The animal health sector can be a part of the international benchmark for success proposed in Sir John Bell’s Life Sciences Industrial Strategy, says NOAH. But the future regulatory model for veterinary medicines and the UK’s relationship with both the EU and international partners post-Brexit will be critical to the sector’s ability to be part of this success.
Dawn Howard, NOAH Chief Executive, said: “In our submission to the Government’s Industrial Strategy Green Paper, NOAH explained how the animal health sector is closely allied to the overall life sciences sector, with a number of our members involved in both human and animal health, and with the One Health approach as policy in many vital areas.”
“These include reducing the spread of antimicrobial resistance (AMR) through the research and development of new antibiotics, alternatives to antibiotics and better health prevention. The medical and veterinary professions (mirrored by the companies that serve them) are in full dialogue in this area,” she said.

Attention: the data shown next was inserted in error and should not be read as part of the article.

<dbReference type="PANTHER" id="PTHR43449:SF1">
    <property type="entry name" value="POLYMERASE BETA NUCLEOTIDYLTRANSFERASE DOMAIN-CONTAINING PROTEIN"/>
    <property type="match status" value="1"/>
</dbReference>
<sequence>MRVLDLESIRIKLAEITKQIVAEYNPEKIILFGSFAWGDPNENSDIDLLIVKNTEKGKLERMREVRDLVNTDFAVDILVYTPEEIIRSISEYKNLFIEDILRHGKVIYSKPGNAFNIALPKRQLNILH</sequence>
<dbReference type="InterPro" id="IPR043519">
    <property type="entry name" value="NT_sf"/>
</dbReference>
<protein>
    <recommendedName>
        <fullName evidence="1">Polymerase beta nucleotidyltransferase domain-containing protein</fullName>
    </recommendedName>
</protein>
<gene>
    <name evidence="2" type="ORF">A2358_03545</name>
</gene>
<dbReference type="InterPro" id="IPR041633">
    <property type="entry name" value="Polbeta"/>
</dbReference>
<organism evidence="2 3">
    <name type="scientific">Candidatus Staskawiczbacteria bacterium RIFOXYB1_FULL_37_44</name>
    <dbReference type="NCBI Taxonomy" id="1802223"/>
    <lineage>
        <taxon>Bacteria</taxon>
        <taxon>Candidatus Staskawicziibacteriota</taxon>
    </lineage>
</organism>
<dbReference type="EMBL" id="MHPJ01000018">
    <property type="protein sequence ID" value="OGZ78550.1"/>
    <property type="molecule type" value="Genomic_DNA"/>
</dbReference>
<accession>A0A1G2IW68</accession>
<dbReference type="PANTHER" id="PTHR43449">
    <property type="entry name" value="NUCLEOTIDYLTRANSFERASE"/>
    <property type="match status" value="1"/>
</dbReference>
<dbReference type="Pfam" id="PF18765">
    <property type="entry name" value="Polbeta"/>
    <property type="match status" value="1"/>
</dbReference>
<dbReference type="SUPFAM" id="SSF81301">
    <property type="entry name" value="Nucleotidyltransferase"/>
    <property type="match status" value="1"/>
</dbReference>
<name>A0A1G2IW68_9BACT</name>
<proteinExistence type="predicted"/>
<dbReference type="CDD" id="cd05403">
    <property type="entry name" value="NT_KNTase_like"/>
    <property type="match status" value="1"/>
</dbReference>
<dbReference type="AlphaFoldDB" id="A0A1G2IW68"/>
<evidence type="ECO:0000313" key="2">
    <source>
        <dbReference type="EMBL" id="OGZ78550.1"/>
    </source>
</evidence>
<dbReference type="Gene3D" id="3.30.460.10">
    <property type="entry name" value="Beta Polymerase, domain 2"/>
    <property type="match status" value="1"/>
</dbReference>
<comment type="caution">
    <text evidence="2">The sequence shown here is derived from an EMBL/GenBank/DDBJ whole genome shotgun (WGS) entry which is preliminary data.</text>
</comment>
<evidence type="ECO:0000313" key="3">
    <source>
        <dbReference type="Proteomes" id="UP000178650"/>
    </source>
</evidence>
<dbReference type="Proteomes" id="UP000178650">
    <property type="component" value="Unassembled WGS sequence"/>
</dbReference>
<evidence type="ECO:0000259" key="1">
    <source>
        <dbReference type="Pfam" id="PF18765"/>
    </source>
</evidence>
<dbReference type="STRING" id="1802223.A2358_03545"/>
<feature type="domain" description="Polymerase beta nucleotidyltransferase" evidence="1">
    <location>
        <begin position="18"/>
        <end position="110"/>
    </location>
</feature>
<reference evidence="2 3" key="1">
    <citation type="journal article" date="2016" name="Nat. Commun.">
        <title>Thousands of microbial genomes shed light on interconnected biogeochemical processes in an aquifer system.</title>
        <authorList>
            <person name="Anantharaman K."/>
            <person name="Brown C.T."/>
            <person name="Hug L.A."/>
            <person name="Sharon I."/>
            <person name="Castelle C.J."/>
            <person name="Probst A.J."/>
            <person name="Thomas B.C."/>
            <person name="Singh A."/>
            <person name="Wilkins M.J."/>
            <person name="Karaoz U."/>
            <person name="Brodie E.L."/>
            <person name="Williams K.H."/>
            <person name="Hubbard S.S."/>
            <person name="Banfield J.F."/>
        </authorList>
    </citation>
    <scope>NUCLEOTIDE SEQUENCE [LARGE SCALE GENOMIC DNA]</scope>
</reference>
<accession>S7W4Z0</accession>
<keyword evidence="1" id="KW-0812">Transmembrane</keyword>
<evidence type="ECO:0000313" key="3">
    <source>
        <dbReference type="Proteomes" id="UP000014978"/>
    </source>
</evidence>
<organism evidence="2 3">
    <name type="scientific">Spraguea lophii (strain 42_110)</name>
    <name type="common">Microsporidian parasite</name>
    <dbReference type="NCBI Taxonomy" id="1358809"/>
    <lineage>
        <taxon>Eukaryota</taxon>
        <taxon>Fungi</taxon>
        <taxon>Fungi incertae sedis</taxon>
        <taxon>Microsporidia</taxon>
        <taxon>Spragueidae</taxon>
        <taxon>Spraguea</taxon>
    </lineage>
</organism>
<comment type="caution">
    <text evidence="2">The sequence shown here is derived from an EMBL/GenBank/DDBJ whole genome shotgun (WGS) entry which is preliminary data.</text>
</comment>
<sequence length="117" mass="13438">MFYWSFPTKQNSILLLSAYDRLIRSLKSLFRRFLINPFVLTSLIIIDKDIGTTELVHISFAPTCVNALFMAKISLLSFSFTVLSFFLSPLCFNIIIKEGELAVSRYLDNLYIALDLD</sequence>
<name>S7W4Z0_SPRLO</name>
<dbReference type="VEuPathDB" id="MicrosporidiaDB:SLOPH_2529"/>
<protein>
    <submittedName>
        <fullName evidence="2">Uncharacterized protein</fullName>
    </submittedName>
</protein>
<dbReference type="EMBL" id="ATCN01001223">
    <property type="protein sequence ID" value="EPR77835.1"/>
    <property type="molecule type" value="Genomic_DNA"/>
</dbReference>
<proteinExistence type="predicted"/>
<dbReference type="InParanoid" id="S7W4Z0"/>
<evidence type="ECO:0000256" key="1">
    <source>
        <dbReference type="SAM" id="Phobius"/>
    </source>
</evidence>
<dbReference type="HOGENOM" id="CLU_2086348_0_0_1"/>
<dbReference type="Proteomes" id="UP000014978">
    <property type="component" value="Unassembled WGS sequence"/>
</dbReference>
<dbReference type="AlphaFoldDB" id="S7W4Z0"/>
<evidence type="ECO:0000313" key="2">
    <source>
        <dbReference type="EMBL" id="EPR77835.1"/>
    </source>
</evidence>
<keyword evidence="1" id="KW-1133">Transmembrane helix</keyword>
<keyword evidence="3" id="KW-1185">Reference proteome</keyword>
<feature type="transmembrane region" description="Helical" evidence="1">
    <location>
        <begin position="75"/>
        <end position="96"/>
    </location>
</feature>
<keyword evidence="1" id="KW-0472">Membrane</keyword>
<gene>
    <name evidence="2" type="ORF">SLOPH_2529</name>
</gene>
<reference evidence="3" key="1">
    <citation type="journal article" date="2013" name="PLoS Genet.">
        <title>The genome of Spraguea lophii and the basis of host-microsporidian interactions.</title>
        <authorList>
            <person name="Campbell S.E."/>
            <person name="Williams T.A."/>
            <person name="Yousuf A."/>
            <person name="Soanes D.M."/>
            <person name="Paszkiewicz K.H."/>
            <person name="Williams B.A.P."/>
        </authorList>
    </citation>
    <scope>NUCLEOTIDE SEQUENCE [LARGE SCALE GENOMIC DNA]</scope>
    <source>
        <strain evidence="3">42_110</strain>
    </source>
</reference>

“In addition, the veterinary sector is involved alongside human medicine in the fight against new exotic diseases through surveillance and the development of new technology vaccines and awareness on issues such as Lyme Disease.”
NOAH’s submission also mentioned the role of animal medicines in public health and the production of safe food from healthy animals and the benefits of pets to society — in terms of health and benefit to the UK economy.
Dawn Howard said: “Research shows the benefits of living with a pet: a recently published study by CABI “Companion Animal Economics” estimated that pet ownership may reduce use of the NHS by £2.45 billion a year, through people needing to make fewer visits to the doctor.
The UK veterinary medicines sector is also essential for the well-being of the pets sharing 12 million UK households, as well as nearly 10,000 assistance animals and 1500 working dogs.
“NOAH looks forward to making this vision come to fruition and welcomes government’s indications that the UK is fully committed to continuing a close working relationship with the EU, in particular the European Medicines Agency (EMA), post-Brexit.
“Animal medicines are equally subject to the stringent regulatory controls of their human counterparts, based on EU legislation, using the EMA. As we leave the EU, our priority is a vibrant and innovative animal medicines sector, supporting the health and welfare of the UK’s livestock and pets,” Dawn Howard added.